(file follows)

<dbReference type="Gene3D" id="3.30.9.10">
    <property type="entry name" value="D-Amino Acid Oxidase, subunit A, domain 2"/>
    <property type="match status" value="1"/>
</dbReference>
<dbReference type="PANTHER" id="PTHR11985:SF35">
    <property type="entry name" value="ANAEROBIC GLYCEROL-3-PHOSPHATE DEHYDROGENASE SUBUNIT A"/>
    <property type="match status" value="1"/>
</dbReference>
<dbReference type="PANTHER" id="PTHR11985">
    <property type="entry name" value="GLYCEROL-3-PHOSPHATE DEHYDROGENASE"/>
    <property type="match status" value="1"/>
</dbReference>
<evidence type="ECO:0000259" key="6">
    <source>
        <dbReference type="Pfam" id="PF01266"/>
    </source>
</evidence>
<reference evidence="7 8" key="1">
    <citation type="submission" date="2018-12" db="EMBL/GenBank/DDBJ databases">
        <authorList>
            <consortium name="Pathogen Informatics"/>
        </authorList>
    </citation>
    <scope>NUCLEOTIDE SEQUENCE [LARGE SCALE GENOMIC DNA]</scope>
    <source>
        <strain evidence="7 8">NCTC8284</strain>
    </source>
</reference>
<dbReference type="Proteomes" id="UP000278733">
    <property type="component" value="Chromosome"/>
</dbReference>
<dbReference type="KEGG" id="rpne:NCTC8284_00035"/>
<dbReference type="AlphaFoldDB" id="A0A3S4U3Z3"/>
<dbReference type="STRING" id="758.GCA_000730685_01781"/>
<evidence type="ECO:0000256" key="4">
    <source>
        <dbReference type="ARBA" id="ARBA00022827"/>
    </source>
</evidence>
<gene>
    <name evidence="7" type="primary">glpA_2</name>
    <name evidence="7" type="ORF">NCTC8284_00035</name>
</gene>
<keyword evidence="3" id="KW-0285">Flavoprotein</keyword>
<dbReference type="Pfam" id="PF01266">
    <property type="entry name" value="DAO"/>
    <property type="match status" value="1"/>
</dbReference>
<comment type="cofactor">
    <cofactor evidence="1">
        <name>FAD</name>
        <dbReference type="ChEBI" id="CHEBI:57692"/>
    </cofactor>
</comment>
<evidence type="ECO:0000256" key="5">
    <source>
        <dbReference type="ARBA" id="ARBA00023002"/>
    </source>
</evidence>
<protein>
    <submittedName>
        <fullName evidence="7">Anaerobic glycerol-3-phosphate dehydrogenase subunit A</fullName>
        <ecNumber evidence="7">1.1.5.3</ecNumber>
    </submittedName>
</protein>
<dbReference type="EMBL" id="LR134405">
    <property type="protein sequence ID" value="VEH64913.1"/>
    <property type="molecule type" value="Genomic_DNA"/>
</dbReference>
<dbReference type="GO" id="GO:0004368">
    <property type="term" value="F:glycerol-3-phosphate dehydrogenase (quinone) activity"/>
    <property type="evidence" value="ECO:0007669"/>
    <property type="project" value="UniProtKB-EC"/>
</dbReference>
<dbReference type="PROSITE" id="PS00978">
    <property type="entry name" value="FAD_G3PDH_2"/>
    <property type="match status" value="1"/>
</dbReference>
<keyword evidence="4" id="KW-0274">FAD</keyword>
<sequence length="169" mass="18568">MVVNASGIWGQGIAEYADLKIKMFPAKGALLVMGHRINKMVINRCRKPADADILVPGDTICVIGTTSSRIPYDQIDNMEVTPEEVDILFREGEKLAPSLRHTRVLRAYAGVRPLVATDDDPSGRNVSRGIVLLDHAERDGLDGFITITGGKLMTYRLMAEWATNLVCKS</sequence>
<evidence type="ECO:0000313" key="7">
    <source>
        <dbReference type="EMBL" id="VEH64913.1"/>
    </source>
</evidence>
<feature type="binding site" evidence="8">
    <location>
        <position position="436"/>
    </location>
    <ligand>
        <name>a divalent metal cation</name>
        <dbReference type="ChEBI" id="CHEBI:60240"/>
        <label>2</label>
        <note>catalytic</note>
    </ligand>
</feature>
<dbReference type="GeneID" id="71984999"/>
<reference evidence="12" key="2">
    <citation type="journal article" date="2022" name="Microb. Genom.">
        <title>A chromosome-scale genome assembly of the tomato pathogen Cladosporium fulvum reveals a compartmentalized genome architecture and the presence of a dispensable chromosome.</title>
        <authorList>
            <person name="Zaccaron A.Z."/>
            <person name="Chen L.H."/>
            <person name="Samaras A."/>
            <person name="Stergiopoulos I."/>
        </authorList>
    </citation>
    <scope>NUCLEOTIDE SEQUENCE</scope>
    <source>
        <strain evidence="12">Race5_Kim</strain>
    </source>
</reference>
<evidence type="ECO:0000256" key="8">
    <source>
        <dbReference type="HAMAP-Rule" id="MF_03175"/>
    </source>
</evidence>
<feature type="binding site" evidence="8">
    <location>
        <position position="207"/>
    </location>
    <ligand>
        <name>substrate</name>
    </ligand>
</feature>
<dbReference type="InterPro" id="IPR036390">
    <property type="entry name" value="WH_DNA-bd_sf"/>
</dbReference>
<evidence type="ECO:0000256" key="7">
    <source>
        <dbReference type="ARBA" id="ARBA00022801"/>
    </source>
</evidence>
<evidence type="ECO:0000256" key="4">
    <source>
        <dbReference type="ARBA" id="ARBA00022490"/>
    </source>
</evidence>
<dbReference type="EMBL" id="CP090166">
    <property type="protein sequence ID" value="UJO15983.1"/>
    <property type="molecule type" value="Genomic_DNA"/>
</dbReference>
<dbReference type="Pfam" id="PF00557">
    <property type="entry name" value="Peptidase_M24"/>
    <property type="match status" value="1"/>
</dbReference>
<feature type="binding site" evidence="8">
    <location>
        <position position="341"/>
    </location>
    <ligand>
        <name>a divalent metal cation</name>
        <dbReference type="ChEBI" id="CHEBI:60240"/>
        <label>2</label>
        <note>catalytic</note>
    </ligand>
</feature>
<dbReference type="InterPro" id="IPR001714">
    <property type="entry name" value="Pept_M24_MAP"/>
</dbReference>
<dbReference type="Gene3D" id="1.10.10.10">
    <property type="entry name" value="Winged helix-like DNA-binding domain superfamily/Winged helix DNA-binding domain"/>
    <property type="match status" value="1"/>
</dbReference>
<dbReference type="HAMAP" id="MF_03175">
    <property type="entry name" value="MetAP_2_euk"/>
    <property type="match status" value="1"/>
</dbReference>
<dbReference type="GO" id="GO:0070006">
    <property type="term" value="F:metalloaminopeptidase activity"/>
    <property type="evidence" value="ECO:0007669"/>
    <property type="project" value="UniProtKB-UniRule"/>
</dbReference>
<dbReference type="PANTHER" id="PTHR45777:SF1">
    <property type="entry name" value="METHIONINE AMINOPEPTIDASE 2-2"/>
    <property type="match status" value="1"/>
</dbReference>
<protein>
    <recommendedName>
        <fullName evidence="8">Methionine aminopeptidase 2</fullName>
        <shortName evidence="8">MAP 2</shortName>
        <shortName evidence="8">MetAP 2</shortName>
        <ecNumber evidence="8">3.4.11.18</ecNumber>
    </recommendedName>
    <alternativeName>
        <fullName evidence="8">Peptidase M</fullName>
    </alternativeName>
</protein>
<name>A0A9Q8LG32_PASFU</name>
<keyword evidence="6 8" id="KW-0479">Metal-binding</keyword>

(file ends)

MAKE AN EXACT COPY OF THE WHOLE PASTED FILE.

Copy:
<dbReference type="Gene3D" id="3.30.9.10">
    <property type="entry name" value="D-Amino Acid Oxidase, subunit A, domain 2"/>
    <property type="match status" value="1"/>
</dbReference>
<dbReference type="PANTHER" id="PTHR11985:SF35">
    <property type="entry name" value="ANAEROBIC GLYCEROL-3-PHOSPHATE DEHYDROGENASE SUBUNIT A"/>
    <property type="match status" value="1"/>
</dbReference>
<dbReference type="PANTHER" id="PTHR11985">
    <property type="entry name" value="GLYCEROL-3-PHOSPHATE DEHYDROGENASE"/>
    <property type="match status" value="1"/>
</dbReference>
<evidence type="ECO:0000259" key="6">
    <source>
        <dbReference type="Pfam" id="PF01266"/>
    </source>
</evidence>
<reference evidence="7 8" key="1">
    <citation type="submission" date="2018-12" db="EMBL/GenBank/DDBJ databases">
        <authorList>
            <consortium name="Pathogen Informatics"/>
        </authorList>
    </citation>
    <scope>NUCLEOTIDE SEQUENCE [LARGE SCALE GENOMIC DNA]</scope>
    <source>
        <strain evidence="7 8">NCTC8284</strain>
    </source>
</reference>
<dbReference type="Proteomes" id="UP000278733">
    <property type="component" value="Chromosome"/>
</dbReference>
<dbReference type="KEGG" id="rpne:NCTC8284_00035"/>
<dbReference type="AlphaFoldDB" id="A0A3S4U3Z3"/>
<dbReference type="STRING" id="758.GCA_000730685_01781"/>
<evidence type="ECO:0000256" key="4">
    <source>
        <dbReference type="ARBA" id="ARBA00022827"/>
    </source>
</evidence>
<gene>
    <name evidence="7" type="primary">glpA_2</name>
    <name evidence="7" type="ORF">NCTC8284_00035</name>
</gene>
<keyword evidence="3" id="KW-0285">Flavoprotein</keyword>
<dbReference type="Pfam" id="PF01266">
    <property type="entry name" value="DAO"/>
    <property type="match status" value="1"/>
</dbReference>
<comment type="cofactor">
    <cofactor evidence="1">
        <name>FAD</name>
        <dbReference type="ChEBI" id="CHEBI:57692"/>
    </cofactor>
</comment>
<evidence type="ECO:0000256" key="5">
    <source>
        <dbReference type="ARBA" id="ARBA00023002"/>
    </source>
</evidence>
<protein>
    <submittedName>
        <fullName evidence="7">Anaerobic glycerol-3-phosphate dehydrogenase subunit A</fullName>
        <ecNumber evidence="7">1.1.5.3</ecNumber>
    </submittedName>
</protein>
<dbReference type="EMBL" id="LR134405">
    <property type="protein sequence ID" value="VEH64913.1"/>
    <property type="molecule type" value="Genomic_DNA"/>
</dbReference>
<dbReference type="GO" id="GO:0004368">
    <property type="term" value="F:glycerol-3-phosphate dehydrogenase (quinone) activity"/>
    <property type="evidence" value="ECO:0007669"/>
    <property type="project" value="UniProtKB-EC"/>
</dbReference>
<dbReference type="PROSITE" id="PS00978">
    <property type="entry name" value="FAD_G3PDH_2"/>
    <property type="match status" value="1"/>
</dbReference>
<keyword evidence="4" id="KW-0274">FAD</keyword>
<sequence length="169" mass="18568">MVVNASGIWGQGIAEYADLKIKMFPAKGALLVMGHRINKMVINRCRKPADADILVPGDTICVIGTTSSRIPYDQIDNMEVTPEEVDILFREGEKLAPSLRHTRVLRAYAGVRPLVATDDDPSGRNVSRGIVLLDHAERDGLDGFITITGGKLMTYRLMAEWATNLVCKS</sequence>
<evidence type="ECO:0000313" key="7">
    <source>
        <dbReference type="EMBL" id="VEH64913.1"/>
    </source>
</evidence>
<feature type="binding site" evidence="8">
    <location>
        <position position="436"/>
    </location>
    <ligand>
        <name>a divalent metal cation</name>
        <dbReference type="ChEBI" id="CHEBI:60240"/>
        <label>2</label>
        <note>catalytic</note>
    </ligand>
</feature>
<dbReference type="GeneID" id="71984999"/>
<reference evidence="12" key="2">
    <citation type="journal article" date="2022" name="Microb. Genom.">
        <title>A chromosome-scale genome assembly of the tomato pathogen Cladosporium fulvum reveals a compartmentalized genome architecture and the presence of a dispensable chromosome.</title>
        <authorList>
            <person name="Zaccaron A.Z."/>
            <person name="Chen L.H."/>
            <person name="Samaras A."/>
            <person name="Stergiopoulos I."/>
        </authorList>
    </citation>
    <scope>NUCLEOTIDE SEQUENCE</scope>
    <source>
        <strain evidence="12">Race5_Kim</strain>
    </source>
</reference>
<evidence type="ECO:0000256" key="8">
    <source>
        <dbReference type="HAMAP-Rule" id="MF_03175"/>
    </source>
</evidence>
<feature type="binding site" evidence="8">
    <location>
        <position position="207"/>
    </location>
    <ligand>
        <name>substrate</name>
    </ligand>
</feature>
<dbReference type="InterPro" id="IPR036390">
    <property type="entry name" value="WH_DNA-bd_sf"/>
</dbReference>
<evidence type="ECO:0000256" key="7">
    <source>
        <dbReference type="ARBA" id="ARBA00022801"/>
    </source>
</evidence>
<evidence type="ECO:0000256" key="4">
    <source>
        <dbReference type="ARBA" id="ARBA00022490"/>
    </source>
</evidence>
<dbReference type="EMBL" id="CP090166">
    <property type="protein sequence ID" value="UJO15983.1"/>
    <property type="molecule type" value="Genomic_DNA"/>
</dbReference>
<dbReference type="Pfam" id="PF00557">
    <property type="entry name" value="Peptidase_M24"/>
    <property type="match status" value="1"/>
</dbReference>
<feature type="binding site" evidence="8">
    <location>
        <position position="341"/>
    </location>
    <ligand>
        <name>a divalent metal cation</name>
        <dbReference type="ChEBI" id="CHEBI:60240"/>
        <label>2</label>
        <note>catalytic</note>
    </ligand>
</feature>
<dbReference type="InterPro" id="IPR001714">
    <property type="entry name" value="Pept_M24_MAP"/>
</dbReference>
<dbReference type="Gene3D" id="1.10.10.10">
    <property type="entry name" value="Winged helix-like DNA-binding domain superfamily/Winged helix DNA-binding domain"/>
    <property type="match status" value="1"/>
</dbReference>
<dbReference type="HAMAP" id="MF_03175">
    <property type="entry name" value="MetAP_2_euk"/>
    <property type="match status" value="1"/>
</dbReference>
<dbReference type="GO" id="GO:0070006">
    <property type="term" value="F:metalloaminopeptidase activity"/>
    <property type="evidence" value="ECO:0007669"/>
    <property type="project" value="UniProtKB-UniRule"/>
</dbReference>
<dbReference type="PANTHER" id="PTHR45777:SF1">
    <property type="entry name" value="METHIONINE AMINOPEPTIDASE 2-2"/>
    <property type="match status" value="1"/>
</dbReference>
<protein>
    <recommendedName>
        <fullName evidence="8">Methionine aminopeptidase 2</fullName>
        <shortName evidence="8">MAP 2</shortName>
        <shortName evidence="8">MetAP 2</shortName>
        <ecNumber evidence="8">3.4.11.18</ecNumber>
    </recommendedName>
    <alternativeName>
        <fullName evidence="8">Peptidase M</fullName>
    </alternativeName>
</protein>
<name>A0A9Q8LG32_PASFU</name>
<keyword evidence="6 8" id="KW-0479">Metal-binding</keyword>